Why We Offshore Our Software Development Work to Ukraine


At Intalio we started looking at taking part of our software development work offshore in late 2004. During the first half of 2005, we focused our attention on India, flew there a couple of times, talked to about 20 firms and finally engaged with one. After experiencing a significant turnover in the employee base of our offshoring partner, we decided that the model wasn’t working for us and that we would be better off keeping all software development onshore, in-house.

Our primary goal with offshore had been to reduce costs, but cheaper does not necessarily mean better if you can’t capitalize on a team that remains together over a long-enough period of time. At least this is my personal experience with software engineering. In that game, your most valuable assets walk through the door at the end of the day, and this is true offshore as much as it is onshore. This brief article tells the story of what changed my mind about offshoring software development and how we are doing it today in a very successful manner.

Destination Ukraine

In the summer of 2005 I had long forgotten about my dreams of cost-cutting through offshoring, when an old friend of mine called and told me about his new job as CEO of Lohika, an offshore development company based in Ukraine but headquartered in San Mateo, CA. (“Lohika” means “logic” in Ukraine.) The company had about 250 software engineers in the Western part of Ukraine and was offering software development and QA services to independent software vendors.

He gave me a pretty convincing pitch, and after a thorough due diligence, we decided to give it a shot, starting with a team of seven back in September 2005.

I can say that I have been blown away by the results. It took our offshoring partner less than three weeks to get the team up and running, and they delivered a first working product two months later. We initially started with one project, a new management console for our process server, then added a second one, a brand new human workflow suite. Now we’re in the process of starting two other projects. We eventually grew to people working for us in Ukraine, and then 20, which is where it now stands. (We also have four Chennai, India-based engineers working for us as well.)

How We Work with the Offshore Team

What makes it all work for us is that instead of having to provide detailed technical specifications to the offshore team, we just give them a set of marketing requirements and high-level architecture guidelines, such as using a particular J2EE API or adhering to a defined set of coding standards. The offshore team then goes on to design the specification, develop the code, do the testing, and write the documentation. And because our partner accepted to adopt some of our standard development tools such as Jira and Confluence, we’re capable of monitoring their progress in real-time, without changing our own development processes. We know each of their developers by name, had beer with all of them the last time we went to Ukraine, and I can call their Bay Area-based CEO if I have anything to talk about.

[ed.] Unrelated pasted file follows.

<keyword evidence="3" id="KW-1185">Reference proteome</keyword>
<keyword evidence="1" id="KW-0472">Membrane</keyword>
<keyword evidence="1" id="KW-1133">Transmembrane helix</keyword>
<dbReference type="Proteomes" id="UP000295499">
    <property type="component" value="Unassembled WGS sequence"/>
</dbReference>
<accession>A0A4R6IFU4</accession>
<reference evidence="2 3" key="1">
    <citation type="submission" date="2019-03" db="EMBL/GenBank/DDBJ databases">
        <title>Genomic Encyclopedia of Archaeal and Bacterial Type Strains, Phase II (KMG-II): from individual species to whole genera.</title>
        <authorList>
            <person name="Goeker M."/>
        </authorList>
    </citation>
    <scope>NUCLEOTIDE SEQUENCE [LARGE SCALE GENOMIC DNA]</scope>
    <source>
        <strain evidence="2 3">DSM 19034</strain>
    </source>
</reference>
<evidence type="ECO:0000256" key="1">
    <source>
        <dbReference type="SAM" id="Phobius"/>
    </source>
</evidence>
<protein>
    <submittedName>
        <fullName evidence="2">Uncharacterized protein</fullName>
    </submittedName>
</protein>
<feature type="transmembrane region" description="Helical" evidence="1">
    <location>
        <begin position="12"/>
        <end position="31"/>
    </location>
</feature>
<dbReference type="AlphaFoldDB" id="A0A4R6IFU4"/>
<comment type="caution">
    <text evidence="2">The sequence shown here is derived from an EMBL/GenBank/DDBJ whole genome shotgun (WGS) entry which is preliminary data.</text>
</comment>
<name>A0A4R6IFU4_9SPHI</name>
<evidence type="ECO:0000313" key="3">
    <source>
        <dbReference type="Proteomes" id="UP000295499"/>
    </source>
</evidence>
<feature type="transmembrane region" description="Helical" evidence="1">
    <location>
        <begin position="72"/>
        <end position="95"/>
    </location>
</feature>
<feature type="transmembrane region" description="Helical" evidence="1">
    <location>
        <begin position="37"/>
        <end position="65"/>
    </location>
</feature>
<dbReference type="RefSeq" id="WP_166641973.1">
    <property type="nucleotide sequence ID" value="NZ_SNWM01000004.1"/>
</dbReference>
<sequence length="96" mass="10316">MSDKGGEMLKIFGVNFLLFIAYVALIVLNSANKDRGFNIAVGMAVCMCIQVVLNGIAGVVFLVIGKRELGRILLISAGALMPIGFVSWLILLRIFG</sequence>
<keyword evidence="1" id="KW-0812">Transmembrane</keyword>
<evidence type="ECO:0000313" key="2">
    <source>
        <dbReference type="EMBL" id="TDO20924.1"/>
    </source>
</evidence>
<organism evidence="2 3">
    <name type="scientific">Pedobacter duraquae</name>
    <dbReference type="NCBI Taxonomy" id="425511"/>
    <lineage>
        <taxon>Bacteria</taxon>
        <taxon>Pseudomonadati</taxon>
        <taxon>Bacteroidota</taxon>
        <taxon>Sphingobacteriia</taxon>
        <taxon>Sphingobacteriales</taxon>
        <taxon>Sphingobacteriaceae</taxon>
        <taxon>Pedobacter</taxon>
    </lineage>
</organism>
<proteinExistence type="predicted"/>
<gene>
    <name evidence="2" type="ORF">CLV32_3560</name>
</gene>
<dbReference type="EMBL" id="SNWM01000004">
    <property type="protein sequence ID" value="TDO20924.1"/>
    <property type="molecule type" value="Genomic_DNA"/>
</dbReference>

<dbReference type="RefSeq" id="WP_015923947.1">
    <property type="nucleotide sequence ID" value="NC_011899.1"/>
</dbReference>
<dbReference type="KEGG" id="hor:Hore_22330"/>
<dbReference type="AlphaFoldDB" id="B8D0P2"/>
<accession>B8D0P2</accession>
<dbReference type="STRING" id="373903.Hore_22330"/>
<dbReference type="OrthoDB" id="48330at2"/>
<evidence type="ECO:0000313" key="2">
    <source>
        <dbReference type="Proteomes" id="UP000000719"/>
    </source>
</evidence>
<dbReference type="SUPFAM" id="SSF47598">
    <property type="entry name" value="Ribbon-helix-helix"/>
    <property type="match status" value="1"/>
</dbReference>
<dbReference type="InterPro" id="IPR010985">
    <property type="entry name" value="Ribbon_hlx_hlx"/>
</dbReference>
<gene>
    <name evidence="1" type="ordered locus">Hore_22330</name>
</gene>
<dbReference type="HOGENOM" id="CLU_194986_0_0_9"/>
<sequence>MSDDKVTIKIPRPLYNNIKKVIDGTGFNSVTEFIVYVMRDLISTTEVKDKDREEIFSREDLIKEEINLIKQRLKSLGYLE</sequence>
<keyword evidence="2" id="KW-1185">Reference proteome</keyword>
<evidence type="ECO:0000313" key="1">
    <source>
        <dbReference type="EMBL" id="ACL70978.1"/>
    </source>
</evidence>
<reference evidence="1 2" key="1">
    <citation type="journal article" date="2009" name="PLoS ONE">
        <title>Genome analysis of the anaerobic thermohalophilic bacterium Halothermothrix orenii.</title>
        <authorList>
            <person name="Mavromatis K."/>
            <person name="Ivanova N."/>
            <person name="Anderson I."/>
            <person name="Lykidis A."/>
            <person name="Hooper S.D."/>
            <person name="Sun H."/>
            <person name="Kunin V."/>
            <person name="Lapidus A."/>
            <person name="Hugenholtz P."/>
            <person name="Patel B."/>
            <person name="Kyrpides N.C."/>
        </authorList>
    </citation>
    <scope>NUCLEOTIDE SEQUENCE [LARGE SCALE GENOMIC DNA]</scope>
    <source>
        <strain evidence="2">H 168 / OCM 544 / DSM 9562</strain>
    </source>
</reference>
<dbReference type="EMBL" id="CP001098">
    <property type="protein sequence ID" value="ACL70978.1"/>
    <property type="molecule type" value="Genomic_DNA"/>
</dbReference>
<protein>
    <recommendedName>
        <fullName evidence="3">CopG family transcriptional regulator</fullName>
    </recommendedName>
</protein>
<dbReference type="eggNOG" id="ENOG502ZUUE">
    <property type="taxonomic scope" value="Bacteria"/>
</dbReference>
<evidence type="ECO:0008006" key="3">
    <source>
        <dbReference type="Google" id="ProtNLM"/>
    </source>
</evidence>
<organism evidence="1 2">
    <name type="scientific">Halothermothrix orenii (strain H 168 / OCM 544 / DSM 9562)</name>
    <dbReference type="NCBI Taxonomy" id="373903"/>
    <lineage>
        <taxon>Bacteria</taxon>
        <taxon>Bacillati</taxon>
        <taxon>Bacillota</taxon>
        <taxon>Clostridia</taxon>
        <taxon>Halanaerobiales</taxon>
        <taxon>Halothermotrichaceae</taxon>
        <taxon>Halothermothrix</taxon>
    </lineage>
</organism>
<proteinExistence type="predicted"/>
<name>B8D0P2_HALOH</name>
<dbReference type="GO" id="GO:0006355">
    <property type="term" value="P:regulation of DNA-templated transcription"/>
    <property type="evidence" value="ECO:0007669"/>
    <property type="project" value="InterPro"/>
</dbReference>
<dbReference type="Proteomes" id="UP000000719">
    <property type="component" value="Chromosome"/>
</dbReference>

Such an organization is made possible for two main reasons. First, a large part of our offshore staff has a PhD education, which grants them the level of creativity that is required for handling the software development process end-to-end, from specification to implementation and testing. Second, with an employee turnover of less than 1% a year, they’re capable of investing up to six months of training with each new employee and up to a day a week of English classes. (As you guessed, English speaking is not as good as with Indian firms, but written English comes pretty close; therefore most of our communication is done in a written form, either via email or Confluence, our enterprise Wiki. As a side benefit, we get an audit trail of all communications, something we wouldn’t get with conference calls.)

From a pricing standpoint, Ukraine is pretty much on par with India now. Once you’ve added the cost of an offshore project manager, you get a ratio of roughly 2 to 2.5 developers offshore for the cost of one developer onshore. Another benefit is that we don’t have to pay for a full-time onshore program manager. Because our offshore partner handles the entire product development lifecycle, we could start with a part-time onshore program manager working for us 20 hours a week, then reduce it to about 10 hours a week.

Today, most of our communication with the offshore development team is handled directly by our director of product development, and we expect that we won’t need any onshore help soon. That being said, other companies working with our partner feel much more comfortable doing all their work through an onshore program manager, and this is fine too. Pick the process that works best for you and make it evolve over time in order to get the best possible results out of it.

There is a lot more I could tell you about this experience, and I am learning new lessons every day, so if you want to know more about it, feel free to contact me directly and I will be glad to make a direct introduction to the CEO of our offshoring partner. Part of our success depends on their ability to maintain and grow a best-in-class team of software engineers, and nothing excites these guys more than a challenging project, so if you have one you ever thought about taking offshore, give it a shot!

Useful Links



Atlassian Software Systems Pty Ltd.’s Jira (bug tracking, issue tracking and project management)

Atlassian Software Systems Pty Ltd.’s Confluence (enterprise Wiki)